Last Night's Telly
Did I miss something?
The BBC Sports Personality of the Year (isn't that an oxymoron?) was sponsored by Robinsons, the barley water people.
If this was so, can I please have some of my licence fee back?
They didn't actually say "sponsored". They said "supported". But Robinsons surely put some cash into it to get their name mentioned and displayed behind the presenters. If not, the BBC must be crazy.
As it happens, I have long thought we should have a lower licence fee, with the difference made up from discreet sponsorship of programmes, but not actual commercials.
ITV now do both. But it needs to be done sensitively. I have almost stopped watching The Bill since it became sponsored by Jeyes Fluid. I don't wish to stare down a lavatory bowl at every commercial break, not least because I eat late and am often having my evening meal when it's on.
The two hour Sports Personality show was a lavish production that even included the BBC Concert Orchestra. It struck me that we don't get this kind of extravaganza devoted to the arts, with the exception of the BAFTAs.
More people go to the theatre in Britain than go to football matches, yet both the Olivier Awards and the Evening Standard Drama Awards have now disappeared from television.
Meanwhile, on ITV, the Royal Variety Show came from the Liverpool Empire and the Queen was forced to slum it in the Dress Circle instead of in a Royal Box at the side. She'd have had a far better view this time but nowhere to hide the gin bottle.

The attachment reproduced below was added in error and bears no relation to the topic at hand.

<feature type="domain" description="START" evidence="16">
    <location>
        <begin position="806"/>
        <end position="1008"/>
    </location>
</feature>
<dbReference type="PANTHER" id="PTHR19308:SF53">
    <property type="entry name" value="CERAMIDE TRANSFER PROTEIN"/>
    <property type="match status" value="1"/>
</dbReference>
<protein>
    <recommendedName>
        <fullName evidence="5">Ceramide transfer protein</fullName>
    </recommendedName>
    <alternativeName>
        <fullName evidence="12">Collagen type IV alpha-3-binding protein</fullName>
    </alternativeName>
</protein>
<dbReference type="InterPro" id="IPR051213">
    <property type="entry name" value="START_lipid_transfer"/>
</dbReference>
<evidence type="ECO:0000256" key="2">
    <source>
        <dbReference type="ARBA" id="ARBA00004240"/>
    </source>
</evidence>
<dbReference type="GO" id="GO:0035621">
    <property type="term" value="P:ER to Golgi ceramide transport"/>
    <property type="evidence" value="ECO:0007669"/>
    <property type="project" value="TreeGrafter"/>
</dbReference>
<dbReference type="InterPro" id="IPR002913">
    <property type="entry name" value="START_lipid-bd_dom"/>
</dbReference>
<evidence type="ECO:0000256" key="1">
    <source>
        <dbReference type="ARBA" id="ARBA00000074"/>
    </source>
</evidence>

I was once in a London theatre when the Queen Mother and Princess Margaret were in the Dress Circle. Half the audience had to be treated for neck injuries afterwards. You don't get that problem when you can shoot sideways glances at the Royal Box to check if One Is Amused.
Jimmy Tarbuck shamelessly did gags that were already old chestnuts in the Mesolithic period and did one about David Blunkett that would have been topical several years ago.
He was followed by Joan Rivers, who hasn't written (or bought) a new gag in twenty years. She's always watchable, if only because she totters round the stage as though being operated by a very drunk puppeteer. But she seems to have built her whole career around talking about her tits dragging along the floor. I heard myself saying that famous line from the film 'Sunday, Bloody Sunday': "Oh no, here come those tired old tits again!"
To be fair, ITV did edit the show and seem to have edited the comics rather than the tedious speciality acts. We know this because the trailers showed Russell Brand talking about swans, a sequence that was absent from the broadcast programme.
But the highlight was the two second shot of Russell Brand shaking hands with the Queen. He towered over her diminutive figure as though on stilts, baring those enormous white teeth. It was like an encounter between a giraffe and a dormouse and you wondered if the wild man of comedy might eat her.